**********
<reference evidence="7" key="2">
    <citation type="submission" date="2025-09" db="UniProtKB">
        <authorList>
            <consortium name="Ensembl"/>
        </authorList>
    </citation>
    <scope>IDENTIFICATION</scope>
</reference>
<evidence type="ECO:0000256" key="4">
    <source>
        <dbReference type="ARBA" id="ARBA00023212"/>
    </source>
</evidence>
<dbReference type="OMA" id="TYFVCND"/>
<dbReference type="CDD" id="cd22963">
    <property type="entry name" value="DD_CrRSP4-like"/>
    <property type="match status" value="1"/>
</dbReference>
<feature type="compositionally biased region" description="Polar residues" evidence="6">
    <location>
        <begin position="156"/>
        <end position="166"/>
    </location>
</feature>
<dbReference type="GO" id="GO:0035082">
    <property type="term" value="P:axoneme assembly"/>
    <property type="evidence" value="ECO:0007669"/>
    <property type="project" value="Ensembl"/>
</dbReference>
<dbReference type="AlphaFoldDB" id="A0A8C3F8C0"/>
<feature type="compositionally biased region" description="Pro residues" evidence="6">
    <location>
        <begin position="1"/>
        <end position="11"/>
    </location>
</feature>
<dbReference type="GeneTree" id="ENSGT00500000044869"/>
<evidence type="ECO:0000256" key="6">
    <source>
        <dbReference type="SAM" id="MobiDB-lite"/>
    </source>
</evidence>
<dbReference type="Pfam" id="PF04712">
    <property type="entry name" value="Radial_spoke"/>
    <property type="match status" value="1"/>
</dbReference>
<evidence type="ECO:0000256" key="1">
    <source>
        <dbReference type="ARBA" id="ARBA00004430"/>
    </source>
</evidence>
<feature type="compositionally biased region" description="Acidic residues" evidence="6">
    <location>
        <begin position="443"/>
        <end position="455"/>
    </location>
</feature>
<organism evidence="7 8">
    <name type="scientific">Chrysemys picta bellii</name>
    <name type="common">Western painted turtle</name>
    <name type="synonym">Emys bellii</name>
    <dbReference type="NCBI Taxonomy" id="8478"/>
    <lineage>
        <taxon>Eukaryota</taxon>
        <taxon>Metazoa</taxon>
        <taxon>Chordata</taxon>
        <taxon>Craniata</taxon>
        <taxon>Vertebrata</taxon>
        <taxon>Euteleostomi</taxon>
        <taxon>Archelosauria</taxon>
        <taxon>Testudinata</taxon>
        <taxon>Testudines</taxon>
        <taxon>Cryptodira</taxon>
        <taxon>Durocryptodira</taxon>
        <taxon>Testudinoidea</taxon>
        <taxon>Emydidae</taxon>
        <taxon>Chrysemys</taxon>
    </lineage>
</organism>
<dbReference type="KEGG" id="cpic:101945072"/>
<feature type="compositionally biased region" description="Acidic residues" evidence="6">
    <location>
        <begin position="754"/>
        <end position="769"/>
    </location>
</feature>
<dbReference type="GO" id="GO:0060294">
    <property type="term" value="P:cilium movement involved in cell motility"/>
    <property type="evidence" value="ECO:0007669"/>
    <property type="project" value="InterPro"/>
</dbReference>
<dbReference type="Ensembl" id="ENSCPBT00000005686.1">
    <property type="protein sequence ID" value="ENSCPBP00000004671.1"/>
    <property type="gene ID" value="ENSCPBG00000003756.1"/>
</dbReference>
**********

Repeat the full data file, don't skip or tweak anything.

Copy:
<reference evidence="7" key="2">
    <citation type="submission" date="2025-09" db="UniProtKB">
        <authorList>
            <consortium name="Ensembl"/>
        </authorList>
    </citation>
    <scope>IDENTIFICATION</scope>
</reference>
<evidence type="ECO:0000256" key="4">
    <source>
        <dbReference type="ARBA" id="ARBA00023212"/>
    </source>
</evidence>
<dbReference type="OMA" id="TYFVCND"/>
<dbReference type="CDD" id="cd22963">
    <property type="entry name" value="DD_CrRSP4-like"/>
    <property type="match status" value="1"/>
</dbReference>
<feature type="compositionally biased region" description="Polar residues" evidence="6">
    <location>
        <begin position="156"/>
        <end position="166"/>
    </location>
</feature>
<dbReference type="GO" id="GO:0035082">
    <property type="term" value="P:axoneme assembly"/>
    <property type="evidence" value="ECO:0007669"/>
    <property type="project" value="Ensembl"/>
</dbReference>
<dbReference type="AlphaFoldDB" id="A0A8C3F8C0"/>
<feature type="compositionally biased region" description="Pro residues" evidence="6">
    <location>
        <begin position="1"/>
        <end position="11"/>
    </location>
</feature>
<dbReference type="GeneTree" id="ENSGT00500000044869"/>
<evidence type="ECO:0000256" key="6">
    <source>
        <dbReference type="SAM" id="MobiDB-lite"/>
    </source>
</evidence>
<dbReference type="Pfam" id="PF04712">
    <property type="entry name" value="Radial_spoke"/>
    <property type="match status" value="1"/>
</dbReference>
<evidence type="ECO:0000256" key="1">
    <source>
        <dbReference type="ARBA" id="ARBA00004430"/>
    </source>
</evidence>
<feature type="compositionally biased region" description="Acidic residues" evidence="6">
    <location>
        <begin position="443"/>
        <end position="455"/>
    </location>
</feature>
<organism evidence="7 8">
    <name type="scientific">Chrysemys picta bellii</name>
    <name type="common">Western painted turtle</name>
    <name type="synonym">Emys bellii</name>
    <dbReference type="NCBI Taxonomy" id="8478"/>
    <lineage>
        <taxon>Eukaryota</taxon>
        <taxon>Metazoa</taxon>
        <taxon>Chordata</taxon>
        <taxon>Craniata</taxon>
        <taxon>Vertebrata</taxon>
        <taxon>Euteleostomi</taxon>
        <taxon>Archelosauria</taxon>
        <taxon>Testudinata</taxon>
        <taxon>Testudines</taxon>
        <taxon>Cryptodira</taxon>
        <taxon>Durocryptodira</taxon>
        <taxon>Testudinoidea</taxon>
        <taxon>Emydidae</taxon>
        <taxon>Chrysemys</taxon>
    </lineage>
</organism>
<dbReference type="KEGG" id="cpic:101945072"/>
<feature type="compositionally biased region" description="Acidic residues" evidence="6">
    <location>
        <begin position="754"/>
        <end position="769"/>
    </location>
</feature>
<dbReference type="GO" id="GO:0060294">
    <property type="term" value="P:cilium movement involved in cell motility"/>
    <property type="evidence" value="ECO:0007669"/>
    <property type="project" value="InterPro"/>
</dbReference>
<dbReference type="Ensembl" id="ENSCPBT00000005686.1">
    <property type="protein sequence ID" value="ENSCPBP00000004671.1"/>
    <property type="gene ID" value="ENSCPBG00000003756.1"/>
</dbReference>